Ahh, the memories are a nice escape from the hectic life most of us lead in adulthood. Just writing this article has conjured up some really great visions of years gone too soon. Wow its so hard to grasp that I turned 50 in February of this year, W-O-W…where has the time gone?

As I grow older by the day I’ve found that its the simple things in life that make L-I-F-E an adventure. As a Nona (grandmother/grandma in Italian), I love that I can love on my grandchildren and when they get cranky… I hand them back to mom and dad. I love that I don’t have to put up with other people’s drama and there’s no law telling me I have to keep them in my life. I love that because of where I’ve been…I know where I’m going and planning my future has never been so much fun. I love that my “lifetime” friends love me for who I am and accept me completely, without question, ridicule or judgement.  They just love me! And lastly, I love walking down MEMORY LANE and bringing all those great memories into the present. Thank you for letting me share a smidge of my past with you.

TBT: Family Togetherness

WOW…no matter how we try to sugar coat it, some pictures from the past can be unflattering and sometimes haunting; just for the record I’m talking about myself in the picture below. What in the world, was I laughing???

Back Row: Me, Rick, Mom, Tony Down Front: Melody

Back Row (LtoR): Me, Rick, Mom, Tony & Missy
Down Front: Melody

That’s me on the far left, sitting next to my brother Rick, who we lost in May 2004.  As I look at this picture I can remember the events of the day pretty well; what I can’t remember was the year; however I will say it WAS in the 1980s as that’s when I had the short doo (hair-doo).  As we age, stuff like this just sorta melds together and dates become non-existent, unless they are documented on the back of the photo (which was not the case for this picture.)

For this particular vacation (ooo…visions of the Griswalds just came to mind), we were all in Kentucky for Christmas with only Tony and me, along with our families, having traveled from Florida that year.  The picture was taken at our sister Missy’s home, which was just across the street from our maternal grandparents (Jay & Lena.)  I’m sure like most families around the holidays we made it a point to have group and family pictures taken for future keepsakes. And oh what sweet memories those were.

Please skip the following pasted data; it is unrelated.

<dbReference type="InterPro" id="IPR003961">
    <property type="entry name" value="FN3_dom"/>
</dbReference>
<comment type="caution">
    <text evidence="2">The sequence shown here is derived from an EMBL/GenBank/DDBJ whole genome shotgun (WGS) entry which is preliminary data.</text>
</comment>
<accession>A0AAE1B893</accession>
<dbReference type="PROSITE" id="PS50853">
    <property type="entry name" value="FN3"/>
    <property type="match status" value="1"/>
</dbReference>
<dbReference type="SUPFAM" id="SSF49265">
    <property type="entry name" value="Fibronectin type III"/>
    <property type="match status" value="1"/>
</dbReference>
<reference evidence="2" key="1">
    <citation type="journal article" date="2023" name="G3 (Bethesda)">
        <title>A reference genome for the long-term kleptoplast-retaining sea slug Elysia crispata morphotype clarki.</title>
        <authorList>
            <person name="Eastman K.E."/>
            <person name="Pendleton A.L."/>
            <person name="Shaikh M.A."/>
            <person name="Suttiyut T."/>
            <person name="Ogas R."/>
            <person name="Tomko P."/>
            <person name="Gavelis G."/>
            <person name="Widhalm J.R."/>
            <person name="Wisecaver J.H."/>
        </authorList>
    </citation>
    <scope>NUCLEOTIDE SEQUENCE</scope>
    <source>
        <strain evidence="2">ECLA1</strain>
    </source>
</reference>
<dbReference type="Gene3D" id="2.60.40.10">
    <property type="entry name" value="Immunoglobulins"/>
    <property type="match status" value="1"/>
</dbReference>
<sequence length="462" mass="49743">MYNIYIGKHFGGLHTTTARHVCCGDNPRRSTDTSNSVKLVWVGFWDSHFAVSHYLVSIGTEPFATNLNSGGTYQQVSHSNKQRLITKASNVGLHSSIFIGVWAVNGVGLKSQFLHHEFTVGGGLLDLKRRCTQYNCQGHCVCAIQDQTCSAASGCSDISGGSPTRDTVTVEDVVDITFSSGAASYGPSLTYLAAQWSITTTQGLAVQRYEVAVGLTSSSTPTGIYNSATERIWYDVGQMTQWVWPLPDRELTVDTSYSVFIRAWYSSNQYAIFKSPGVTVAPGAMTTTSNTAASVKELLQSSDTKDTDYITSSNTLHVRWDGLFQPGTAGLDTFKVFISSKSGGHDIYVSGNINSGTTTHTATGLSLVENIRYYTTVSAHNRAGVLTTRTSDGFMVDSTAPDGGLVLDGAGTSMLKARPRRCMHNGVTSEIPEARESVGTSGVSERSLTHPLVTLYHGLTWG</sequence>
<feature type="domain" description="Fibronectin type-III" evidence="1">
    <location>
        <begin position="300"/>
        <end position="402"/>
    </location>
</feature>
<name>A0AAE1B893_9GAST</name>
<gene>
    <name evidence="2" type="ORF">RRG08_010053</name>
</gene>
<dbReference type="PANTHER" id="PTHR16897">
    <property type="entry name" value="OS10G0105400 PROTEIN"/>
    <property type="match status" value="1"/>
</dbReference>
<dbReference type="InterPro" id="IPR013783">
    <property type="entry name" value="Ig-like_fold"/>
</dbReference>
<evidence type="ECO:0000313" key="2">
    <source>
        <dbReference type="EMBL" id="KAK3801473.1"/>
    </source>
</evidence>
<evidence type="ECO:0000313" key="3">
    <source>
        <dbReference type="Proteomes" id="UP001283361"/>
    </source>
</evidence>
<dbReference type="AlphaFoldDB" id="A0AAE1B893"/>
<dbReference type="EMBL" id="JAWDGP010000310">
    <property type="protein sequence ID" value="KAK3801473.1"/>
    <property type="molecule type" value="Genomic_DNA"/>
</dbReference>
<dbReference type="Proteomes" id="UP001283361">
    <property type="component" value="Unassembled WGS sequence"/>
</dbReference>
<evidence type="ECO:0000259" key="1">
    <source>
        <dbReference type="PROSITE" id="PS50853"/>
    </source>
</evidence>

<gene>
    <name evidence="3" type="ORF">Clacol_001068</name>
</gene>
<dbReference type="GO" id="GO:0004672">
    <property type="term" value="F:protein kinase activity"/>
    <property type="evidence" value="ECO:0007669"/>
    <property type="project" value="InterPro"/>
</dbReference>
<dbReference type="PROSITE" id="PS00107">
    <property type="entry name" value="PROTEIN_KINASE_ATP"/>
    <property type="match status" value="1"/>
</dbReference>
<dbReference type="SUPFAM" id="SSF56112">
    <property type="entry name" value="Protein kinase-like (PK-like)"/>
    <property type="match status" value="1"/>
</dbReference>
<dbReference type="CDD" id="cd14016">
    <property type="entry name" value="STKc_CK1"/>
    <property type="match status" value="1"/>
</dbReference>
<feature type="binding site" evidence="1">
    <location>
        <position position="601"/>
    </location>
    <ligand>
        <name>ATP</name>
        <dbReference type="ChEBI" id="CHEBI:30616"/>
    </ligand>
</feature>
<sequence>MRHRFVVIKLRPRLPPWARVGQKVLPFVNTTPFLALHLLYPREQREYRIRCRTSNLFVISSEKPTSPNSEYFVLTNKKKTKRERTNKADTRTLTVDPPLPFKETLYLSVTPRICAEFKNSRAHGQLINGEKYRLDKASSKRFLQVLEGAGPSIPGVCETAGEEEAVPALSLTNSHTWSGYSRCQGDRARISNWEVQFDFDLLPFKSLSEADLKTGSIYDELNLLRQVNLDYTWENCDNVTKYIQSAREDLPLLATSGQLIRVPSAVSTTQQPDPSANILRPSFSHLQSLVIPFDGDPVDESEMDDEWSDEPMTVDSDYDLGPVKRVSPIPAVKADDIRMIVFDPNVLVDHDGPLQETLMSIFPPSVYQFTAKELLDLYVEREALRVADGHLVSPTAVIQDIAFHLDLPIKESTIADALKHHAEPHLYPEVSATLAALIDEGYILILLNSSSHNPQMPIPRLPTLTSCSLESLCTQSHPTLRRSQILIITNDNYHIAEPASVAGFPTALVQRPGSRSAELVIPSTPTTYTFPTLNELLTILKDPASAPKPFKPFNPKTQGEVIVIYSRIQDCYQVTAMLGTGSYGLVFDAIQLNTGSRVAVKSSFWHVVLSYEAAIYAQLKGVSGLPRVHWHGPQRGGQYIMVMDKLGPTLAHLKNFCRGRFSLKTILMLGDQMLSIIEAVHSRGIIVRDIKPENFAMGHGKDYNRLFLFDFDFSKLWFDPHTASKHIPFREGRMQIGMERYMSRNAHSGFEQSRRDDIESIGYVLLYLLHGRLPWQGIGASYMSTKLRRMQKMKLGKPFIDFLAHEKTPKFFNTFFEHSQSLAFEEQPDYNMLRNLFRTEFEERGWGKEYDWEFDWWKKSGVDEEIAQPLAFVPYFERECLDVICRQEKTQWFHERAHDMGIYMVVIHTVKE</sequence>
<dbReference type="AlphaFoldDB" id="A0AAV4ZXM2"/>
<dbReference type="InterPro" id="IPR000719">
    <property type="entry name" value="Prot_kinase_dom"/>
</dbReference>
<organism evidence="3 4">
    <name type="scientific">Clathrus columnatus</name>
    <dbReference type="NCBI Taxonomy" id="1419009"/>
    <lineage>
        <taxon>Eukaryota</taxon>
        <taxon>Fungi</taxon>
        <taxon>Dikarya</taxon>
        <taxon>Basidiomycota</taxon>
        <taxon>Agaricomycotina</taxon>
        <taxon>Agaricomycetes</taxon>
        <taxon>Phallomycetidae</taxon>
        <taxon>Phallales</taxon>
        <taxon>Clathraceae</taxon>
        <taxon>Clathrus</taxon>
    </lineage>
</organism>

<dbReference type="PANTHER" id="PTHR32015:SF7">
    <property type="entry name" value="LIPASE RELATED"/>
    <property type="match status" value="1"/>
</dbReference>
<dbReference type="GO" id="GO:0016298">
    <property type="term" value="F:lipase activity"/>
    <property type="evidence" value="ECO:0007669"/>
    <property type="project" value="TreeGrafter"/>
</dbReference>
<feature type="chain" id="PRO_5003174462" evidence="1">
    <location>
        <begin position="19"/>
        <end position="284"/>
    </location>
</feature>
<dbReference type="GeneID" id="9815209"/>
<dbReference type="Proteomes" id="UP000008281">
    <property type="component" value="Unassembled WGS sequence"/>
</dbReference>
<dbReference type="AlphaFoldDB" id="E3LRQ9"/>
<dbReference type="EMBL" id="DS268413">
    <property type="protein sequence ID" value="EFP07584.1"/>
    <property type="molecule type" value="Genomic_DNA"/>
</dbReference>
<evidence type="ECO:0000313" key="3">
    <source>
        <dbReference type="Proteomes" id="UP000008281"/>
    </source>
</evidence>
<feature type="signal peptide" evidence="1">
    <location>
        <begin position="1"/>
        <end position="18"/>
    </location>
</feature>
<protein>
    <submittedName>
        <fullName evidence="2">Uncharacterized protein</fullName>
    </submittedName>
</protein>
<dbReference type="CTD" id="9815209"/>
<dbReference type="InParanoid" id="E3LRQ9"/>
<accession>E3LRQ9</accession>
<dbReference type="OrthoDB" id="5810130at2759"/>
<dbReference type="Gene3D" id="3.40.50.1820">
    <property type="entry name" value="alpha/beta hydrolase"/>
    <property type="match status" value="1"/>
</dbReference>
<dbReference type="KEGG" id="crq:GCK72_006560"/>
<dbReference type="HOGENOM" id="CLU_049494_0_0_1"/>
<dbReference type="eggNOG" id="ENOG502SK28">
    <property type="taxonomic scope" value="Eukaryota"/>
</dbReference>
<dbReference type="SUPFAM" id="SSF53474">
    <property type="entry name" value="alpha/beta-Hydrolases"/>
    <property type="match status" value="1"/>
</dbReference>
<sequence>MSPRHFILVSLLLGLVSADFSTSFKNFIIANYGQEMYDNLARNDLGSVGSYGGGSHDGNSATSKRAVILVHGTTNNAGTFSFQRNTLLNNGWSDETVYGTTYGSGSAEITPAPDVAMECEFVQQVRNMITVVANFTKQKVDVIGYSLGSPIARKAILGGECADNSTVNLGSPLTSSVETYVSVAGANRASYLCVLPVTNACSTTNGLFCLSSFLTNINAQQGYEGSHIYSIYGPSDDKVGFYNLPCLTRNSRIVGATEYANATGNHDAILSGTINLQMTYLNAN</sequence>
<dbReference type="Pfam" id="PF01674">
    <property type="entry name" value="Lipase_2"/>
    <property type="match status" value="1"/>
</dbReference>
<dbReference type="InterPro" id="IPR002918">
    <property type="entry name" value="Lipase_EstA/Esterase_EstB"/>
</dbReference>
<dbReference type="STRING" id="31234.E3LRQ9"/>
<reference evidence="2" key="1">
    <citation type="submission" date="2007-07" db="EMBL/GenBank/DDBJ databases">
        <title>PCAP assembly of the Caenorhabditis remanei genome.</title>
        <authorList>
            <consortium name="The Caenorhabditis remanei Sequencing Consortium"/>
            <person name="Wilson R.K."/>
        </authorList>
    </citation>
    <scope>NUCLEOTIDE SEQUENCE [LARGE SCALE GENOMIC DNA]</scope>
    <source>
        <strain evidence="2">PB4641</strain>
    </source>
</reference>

Passage of Time

As we grew older and one-by-one left the nest, it wasn’t very often that mom had all five of her kids together at the same time, but when we were…wow, the house (and sometimes neighborhood) would never be the same.

We loved being together, catching up on one another’s lives, loving on our nieces and nephews, sharing a snuggle with mom while watching the Cincinnati fireworks on TV on New Years Eve, preparing big family meals, and making candies and treats with the kids.

The house was always full of laughter, food, love, and activities during the day. At night, not a spec of flooring could be found as all the grandkids camped out with their sleeping bags, making sure to be near to their favorite cousin(s).  Over the years during the different times we were all together (or nearly all of us) and the little ones were settling down for slumber, I recall hearing giggles and chatter coming from all angles of the house.  The parents were not rushed to quite them as we knew the children were enjoying being with family as much as their parents were.  Ahh, what precious precious memories of the excited little ones sharing stories and hugs with their cousins.

Tears swell in my eyes as I think back to those times long passed. They shall never be again except in memory.  So many things have changed, loved ones lost, marriages broken, children marrying and moving away, and four of the five siblings are grandparents, some several times over.

I truly miss those times together and wish we were able to stop letting life get in the way so that we could have been more physically present in the lives of our mom and siblings.

The Future

Being a Nona of three precious grandchildren with another grandson arriving this August, I will remember to take care in creating more family time with my family. I will remember not to let life be so all consuming that we forget what really matters F-A-M-I-L-Y!  Why are we really put on this earth?  To work day and night…I THINK NOT!  It is to cherish our family, love on them, make memories and let them know how much they mean to us.